# LED Parallel Resistor Calculator

Light Emitting Diodes (LEDs) are commonly used in various electronic devices due to their low energy usage and long lifespan. Calculating the resistance of a parallel resistor in an LED circuit is critical in ensuring the LED operates safely and efficiently without being overpowered. This involves factors such as supply voltage, LED color (which affects LED voltage), LED current, and the number of LEDs in the circuit. This topic is of particular relevance to electrical engineering and physics.

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 Resistance = KM Recommended Resistor (Nearest lower 10%) = KM Recommended Resistor (Nearest Higher 10%) = KM Resister Wattage = Watts

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## Example Formula

The resistance for a parallel resistor in an LED circuit can be calculated using Ohm's law and the following formula:

R = (Vs - Vled) / Iled

Where:

1. R is the resistance of the parallel resistor.
2. Vs is the supply voltage.
3. Vled is the LED voltage, which varies depending on the color of the LED.
4. Iled is the current through the LED, typically in the range of 5-20 milliamperes.

## Who wrote/refined the formula

While Ohm's law, the fundamental principle used in this calculation, was first formulated by Georg Simon Ohm in 1827, the specific usage of the formula for calculating the resistance in LED circuits has been developed over time with the growth of semiconductor technology and electronics. This formula is fundamental to electrical engineering, particularly in the design of LED circuits, and also finds its application in physics when dealing with electricity and magnetism.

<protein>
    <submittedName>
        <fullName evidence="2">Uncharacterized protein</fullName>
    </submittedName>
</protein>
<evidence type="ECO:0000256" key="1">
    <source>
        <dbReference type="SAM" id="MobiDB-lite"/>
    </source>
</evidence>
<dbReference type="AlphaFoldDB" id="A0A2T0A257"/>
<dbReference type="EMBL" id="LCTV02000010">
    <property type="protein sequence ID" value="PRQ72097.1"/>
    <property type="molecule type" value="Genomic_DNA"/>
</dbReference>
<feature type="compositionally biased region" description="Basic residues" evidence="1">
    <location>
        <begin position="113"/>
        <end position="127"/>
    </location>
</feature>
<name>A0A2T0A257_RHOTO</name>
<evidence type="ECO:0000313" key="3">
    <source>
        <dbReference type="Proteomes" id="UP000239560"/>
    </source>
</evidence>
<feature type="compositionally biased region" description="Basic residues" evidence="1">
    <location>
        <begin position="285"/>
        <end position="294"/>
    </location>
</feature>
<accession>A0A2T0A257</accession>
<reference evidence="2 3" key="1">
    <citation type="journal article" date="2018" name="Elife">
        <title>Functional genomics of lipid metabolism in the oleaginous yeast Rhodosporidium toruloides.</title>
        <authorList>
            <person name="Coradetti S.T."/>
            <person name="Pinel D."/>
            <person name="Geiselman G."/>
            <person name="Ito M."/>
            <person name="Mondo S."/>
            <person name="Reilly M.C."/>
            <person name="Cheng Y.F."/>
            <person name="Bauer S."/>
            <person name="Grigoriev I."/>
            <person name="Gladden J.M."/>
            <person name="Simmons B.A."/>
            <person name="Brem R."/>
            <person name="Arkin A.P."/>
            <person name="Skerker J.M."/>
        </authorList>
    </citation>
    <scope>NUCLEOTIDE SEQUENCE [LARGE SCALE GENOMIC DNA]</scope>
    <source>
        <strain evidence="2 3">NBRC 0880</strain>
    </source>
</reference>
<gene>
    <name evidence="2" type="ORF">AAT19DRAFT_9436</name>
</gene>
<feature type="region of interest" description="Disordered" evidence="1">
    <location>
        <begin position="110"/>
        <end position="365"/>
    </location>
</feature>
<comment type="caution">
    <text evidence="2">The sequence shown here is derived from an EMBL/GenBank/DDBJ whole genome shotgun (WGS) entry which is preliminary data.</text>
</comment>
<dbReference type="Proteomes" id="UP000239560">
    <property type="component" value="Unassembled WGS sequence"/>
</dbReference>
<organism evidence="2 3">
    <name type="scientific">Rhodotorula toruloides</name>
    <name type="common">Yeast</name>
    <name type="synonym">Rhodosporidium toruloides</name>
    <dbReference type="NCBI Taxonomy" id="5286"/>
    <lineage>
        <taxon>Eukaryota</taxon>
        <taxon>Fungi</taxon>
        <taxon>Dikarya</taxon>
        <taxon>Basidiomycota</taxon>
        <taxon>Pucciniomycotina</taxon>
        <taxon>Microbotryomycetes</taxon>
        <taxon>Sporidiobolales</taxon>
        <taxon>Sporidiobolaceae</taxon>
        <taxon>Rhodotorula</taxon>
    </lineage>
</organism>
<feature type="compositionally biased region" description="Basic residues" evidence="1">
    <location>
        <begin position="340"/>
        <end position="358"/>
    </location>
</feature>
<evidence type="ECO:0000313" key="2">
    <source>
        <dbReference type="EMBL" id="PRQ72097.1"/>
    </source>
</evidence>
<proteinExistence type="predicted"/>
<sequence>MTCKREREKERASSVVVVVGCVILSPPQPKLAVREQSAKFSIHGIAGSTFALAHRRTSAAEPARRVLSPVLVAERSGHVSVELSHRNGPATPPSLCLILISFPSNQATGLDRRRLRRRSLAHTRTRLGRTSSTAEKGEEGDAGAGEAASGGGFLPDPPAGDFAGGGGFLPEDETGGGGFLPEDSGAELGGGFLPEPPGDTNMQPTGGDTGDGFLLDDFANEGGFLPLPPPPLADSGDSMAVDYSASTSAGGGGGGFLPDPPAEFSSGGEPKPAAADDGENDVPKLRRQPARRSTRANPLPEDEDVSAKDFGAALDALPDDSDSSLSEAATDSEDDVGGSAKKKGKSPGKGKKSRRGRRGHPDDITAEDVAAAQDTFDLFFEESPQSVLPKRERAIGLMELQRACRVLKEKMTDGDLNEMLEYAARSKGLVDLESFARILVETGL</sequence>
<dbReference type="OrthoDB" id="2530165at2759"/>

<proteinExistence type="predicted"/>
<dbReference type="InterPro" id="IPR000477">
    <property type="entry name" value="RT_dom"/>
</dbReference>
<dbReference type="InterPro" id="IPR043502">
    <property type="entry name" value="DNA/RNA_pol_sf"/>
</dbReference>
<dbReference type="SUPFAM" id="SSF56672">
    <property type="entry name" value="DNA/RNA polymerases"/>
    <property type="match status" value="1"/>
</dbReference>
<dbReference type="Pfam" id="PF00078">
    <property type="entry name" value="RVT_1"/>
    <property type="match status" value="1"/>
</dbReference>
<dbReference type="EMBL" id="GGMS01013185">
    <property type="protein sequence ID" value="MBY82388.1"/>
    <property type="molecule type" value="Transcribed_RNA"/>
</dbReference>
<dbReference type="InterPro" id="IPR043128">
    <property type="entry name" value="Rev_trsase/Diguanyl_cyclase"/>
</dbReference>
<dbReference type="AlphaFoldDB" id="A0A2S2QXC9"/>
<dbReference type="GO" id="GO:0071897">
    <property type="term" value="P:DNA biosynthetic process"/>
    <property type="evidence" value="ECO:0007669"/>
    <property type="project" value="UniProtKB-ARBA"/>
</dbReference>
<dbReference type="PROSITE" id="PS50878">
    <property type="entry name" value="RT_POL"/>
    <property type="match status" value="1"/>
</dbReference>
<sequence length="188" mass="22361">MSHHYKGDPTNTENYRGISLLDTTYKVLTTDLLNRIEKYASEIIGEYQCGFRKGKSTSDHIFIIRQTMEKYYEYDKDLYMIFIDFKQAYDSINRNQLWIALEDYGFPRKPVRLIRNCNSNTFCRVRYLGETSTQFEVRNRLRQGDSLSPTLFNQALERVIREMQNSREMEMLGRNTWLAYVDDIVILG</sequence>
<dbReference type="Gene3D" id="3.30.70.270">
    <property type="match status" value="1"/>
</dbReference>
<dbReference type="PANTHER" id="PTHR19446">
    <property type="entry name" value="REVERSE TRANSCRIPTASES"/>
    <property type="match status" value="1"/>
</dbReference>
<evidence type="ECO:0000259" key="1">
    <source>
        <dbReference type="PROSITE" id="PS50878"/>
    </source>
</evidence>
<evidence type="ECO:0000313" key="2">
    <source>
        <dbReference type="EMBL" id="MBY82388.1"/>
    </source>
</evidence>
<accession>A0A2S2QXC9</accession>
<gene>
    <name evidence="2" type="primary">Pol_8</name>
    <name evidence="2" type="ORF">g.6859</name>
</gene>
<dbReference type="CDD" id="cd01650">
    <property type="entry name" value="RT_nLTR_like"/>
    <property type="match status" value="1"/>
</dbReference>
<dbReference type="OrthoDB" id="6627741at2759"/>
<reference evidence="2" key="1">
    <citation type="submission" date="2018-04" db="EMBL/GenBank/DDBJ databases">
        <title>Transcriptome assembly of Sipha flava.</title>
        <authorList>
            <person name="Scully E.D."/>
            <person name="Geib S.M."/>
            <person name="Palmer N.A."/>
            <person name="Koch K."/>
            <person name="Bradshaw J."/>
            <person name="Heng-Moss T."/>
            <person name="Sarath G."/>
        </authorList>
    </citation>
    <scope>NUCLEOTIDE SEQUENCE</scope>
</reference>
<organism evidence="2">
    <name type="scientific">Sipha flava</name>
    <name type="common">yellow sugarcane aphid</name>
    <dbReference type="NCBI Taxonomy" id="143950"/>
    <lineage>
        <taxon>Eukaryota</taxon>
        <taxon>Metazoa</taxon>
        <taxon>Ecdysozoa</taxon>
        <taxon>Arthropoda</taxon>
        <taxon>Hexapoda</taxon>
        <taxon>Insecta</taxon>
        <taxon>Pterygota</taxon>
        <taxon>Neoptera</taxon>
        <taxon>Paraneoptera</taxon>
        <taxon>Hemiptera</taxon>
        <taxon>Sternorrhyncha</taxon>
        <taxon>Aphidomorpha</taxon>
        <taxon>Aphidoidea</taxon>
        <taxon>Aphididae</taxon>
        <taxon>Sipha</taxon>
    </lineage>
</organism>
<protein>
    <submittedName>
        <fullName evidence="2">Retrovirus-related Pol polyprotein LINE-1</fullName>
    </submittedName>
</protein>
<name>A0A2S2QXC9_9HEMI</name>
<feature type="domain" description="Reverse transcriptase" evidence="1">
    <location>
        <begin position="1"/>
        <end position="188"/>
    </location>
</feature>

## Real Life Application

The formula and principles explained are used extensively in designing and manufacturing LED lighting systems, display boards, traffic signals, and numerous other electronic devices. Understanding and applying this formula ensures that these devices operate effectively and safely.

## Key individuals in the discipline

Georg Simon Ohm, who formulated Ohm's law, is a key figure in the understanding and calculation of electrical resistance. His discoveries have provided the foundation for countless advances in electrical engineering and physics.

## Interesting Facts

1. The voltage drop across an LED is dependent on its color. For example, red LEDs typically have a voltage drop of about 1.8V, while blue LEDs can have a voltage drop of around 3.6V.
2. The proper calculation and usage of resistors in LED circuits not only ensures efficient operation but also significantly increases the lifespan of the LEDs.
3. The development and popularization of LED technology has greatly reduced energy consumption for lighting worldwide, contributing to sustainability efforts.

## Conclusion

Understanding how to calculate the resistance for a parallel resistor in an LED circuit is fundamental to the fields of electrical engineering and physics. The practical applications of these calculations are wide-ranging, underscoring the importance of this knowledge in the design and manufacture of a variety of LED-based electronic devices.

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